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By Mangosuthu Buthelezi
Memories of a long brotherhood tempered in common struggle
Independent voices from the The Washington Times Communities
Topic - Abbas
As Israeli and Palestinian negotiators met at a State Department dinner Monday night for their first direct talks in more than three years, some in Washington's foreign policy community said ongoing meltdowns in other Middle Eastern nations may have created a rare window for peace between the two sides.
President Mahmoud Abbas has appointed a new prime minister, ending weeks of uncertainty following the resignation of the previous premier, the official Palestinian news agency said Sunday.
As President Obama wrapped up his three-day visit to Israel Friday, he spent some solemn moments at the Yad Vashem Holocaust memorial, relighting the eternal flame there, laying a wreath and vowing to fight anti-Semitism and racism of all kinds.
Angry residents on Sunday demanded government protection from an onslaught of attacks against Shiite Muslims, a day after 81 people were killed in a massive bombing that a local official said was a sign that security agencies were too scared to do their jobs.
After bitter rival Hamas held its own in a fierce battle with Israel, Palestinian President Mahmoud Abbas has no choice but to override U.S. objections and seek U.N. recognition of a state of Palestine next week, his aides said Friday.
The Palestinian prime minister pulled out of a planned meeting with Israel's leader on Tuesday, torpedoing what was set to be the highest-level talks between the sides in nearly two years.
After pushing the envelope for the past few years, Palestinian Au- thority (PA) President Mah- moud Abbas finally might have pushed too far. The stalwart backing the PA has received from the U.S. government - which results in upward of $500 million in total annual funding - appears to be waning.
Thousands of Palestinians cheering and waving flags gave President Mahmoud Abbas a hero's welcome in the West Bank on Sunday as he told them triumphantly that a "Palestinian Spring" had been born following his historic speech to the United Nations last week.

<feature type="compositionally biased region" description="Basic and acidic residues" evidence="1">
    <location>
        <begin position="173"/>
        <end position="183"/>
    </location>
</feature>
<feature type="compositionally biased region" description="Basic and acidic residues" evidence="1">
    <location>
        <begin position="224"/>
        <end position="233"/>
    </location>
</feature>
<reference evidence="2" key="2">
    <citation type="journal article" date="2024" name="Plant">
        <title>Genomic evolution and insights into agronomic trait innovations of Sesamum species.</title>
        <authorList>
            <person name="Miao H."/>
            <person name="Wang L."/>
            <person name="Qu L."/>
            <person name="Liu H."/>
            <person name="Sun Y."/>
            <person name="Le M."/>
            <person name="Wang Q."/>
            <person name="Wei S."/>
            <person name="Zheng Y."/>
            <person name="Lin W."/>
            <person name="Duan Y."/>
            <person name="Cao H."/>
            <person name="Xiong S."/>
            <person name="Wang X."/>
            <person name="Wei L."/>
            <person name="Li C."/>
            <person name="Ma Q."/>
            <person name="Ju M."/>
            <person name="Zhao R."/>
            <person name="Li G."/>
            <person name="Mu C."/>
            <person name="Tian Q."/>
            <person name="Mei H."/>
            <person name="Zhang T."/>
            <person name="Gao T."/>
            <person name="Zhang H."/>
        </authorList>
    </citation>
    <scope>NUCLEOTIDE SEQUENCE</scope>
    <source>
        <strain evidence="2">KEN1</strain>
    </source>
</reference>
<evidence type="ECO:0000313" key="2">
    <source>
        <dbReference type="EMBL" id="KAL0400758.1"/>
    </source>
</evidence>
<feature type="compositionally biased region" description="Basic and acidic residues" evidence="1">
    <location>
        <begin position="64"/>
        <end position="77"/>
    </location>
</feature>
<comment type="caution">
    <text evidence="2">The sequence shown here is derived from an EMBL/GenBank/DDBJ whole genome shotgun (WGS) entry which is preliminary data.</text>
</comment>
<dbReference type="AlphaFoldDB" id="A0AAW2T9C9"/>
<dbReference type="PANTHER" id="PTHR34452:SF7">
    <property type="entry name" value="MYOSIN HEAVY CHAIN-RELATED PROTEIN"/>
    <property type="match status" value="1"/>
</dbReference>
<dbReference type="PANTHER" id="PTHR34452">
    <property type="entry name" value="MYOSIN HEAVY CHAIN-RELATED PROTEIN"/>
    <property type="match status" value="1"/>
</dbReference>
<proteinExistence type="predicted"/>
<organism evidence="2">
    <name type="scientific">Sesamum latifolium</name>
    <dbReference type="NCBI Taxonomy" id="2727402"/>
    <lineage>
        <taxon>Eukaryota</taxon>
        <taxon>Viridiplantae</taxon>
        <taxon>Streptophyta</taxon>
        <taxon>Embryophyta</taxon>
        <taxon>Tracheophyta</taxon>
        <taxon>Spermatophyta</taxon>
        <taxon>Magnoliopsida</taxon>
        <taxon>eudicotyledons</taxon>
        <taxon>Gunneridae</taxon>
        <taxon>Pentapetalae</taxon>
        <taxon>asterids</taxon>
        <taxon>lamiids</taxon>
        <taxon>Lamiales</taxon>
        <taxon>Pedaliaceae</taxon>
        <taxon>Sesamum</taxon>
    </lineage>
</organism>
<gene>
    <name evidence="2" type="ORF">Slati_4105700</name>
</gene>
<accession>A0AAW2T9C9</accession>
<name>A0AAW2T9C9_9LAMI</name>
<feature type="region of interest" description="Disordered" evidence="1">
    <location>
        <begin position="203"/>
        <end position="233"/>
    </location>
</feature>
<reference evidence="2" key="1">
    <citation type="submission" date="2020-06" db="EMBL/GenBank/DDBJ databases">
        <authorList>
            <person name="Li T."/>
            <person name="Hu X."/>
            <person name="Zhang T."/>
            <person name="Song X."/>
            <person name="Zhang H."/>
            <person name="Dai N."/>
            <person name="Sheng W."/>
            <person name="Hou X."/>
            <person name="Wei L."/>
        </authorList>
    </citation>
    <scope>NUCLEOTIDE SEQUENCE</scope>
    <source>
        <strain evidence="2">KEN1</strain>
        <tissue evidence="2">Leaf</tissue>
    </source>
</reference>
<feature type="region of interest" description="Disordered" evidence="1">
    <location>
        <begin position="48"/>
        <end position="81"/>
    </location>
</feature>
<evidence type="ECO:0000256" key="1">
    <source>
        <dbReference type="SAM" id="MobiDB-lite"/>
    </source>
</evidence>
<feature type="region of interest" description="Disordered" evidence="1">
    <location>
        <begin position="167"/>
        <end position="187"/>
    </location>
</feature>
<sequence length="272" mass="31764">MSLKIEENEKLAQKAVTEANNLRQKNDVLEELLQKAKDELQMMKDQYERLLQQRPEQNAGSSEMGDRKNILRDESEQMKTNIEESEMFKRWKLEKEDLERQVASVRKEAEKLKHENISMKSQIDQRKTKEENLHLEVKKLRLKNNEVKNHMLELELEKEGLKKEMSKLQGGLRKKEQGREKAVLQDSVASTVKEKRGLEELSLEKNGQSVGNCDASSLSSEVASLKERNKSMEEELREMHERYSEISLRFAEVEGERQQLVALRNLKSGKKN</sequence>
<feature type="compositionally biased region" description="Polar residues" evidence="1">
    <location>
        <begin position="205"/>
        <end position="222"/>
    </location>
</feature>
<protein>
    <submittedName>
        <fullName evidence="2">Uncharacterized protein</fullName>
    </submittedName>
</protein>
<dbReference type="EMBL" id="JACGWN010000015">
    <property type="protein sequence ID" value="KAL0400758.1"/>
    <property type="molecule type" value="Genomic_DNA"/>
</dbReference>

It would be a serious mistake for the international community to recognize a unilateral declaration of a Palestinian state ("Palestinian leader Abbas says nothing can stop U.N. bid," Web, Monday).
News of the Fatah-Hamas unity deal last week shook Israel and the world. Officials are wondering how Palestinian Authority (PA) President MahmoudAbbas, in the midst of arrangements to renew the peace process with Israel, could negotiate a unity government with the terrorist organization Hamas.
The U.S. Embassy said Monday it was "deeply concerned" by Israel's plans to build hundreds of new homes in the West Bank following a deadly attack on a settler family, calling Israeli settlements "illegitimate" and an obstacle to peacemaking.
According to the the Palestine Papers, a cache of 1,676 leaked documents from the PLO's Negotiatons Support Unit being made public by Al Jazeera this week, Saeb Erekat — chief negotiator for the PLO — and other Palestinian leaders effectively agreed in December to relinquish the "right of return" in the context of a final-status peace agreement with Israel.
The Palestinian president said Tuesday he will seek active U.S. mediation in negotiations with Israel that are resuming in Washington this week.
"Who are these people who made us Hazara so grim and sad? Why are they after us?" he asked.
Speaking to reporters in Colombo, Sri Lanka, Mr. Abbas said he was hopeful for progress with Mr. Netanyahu.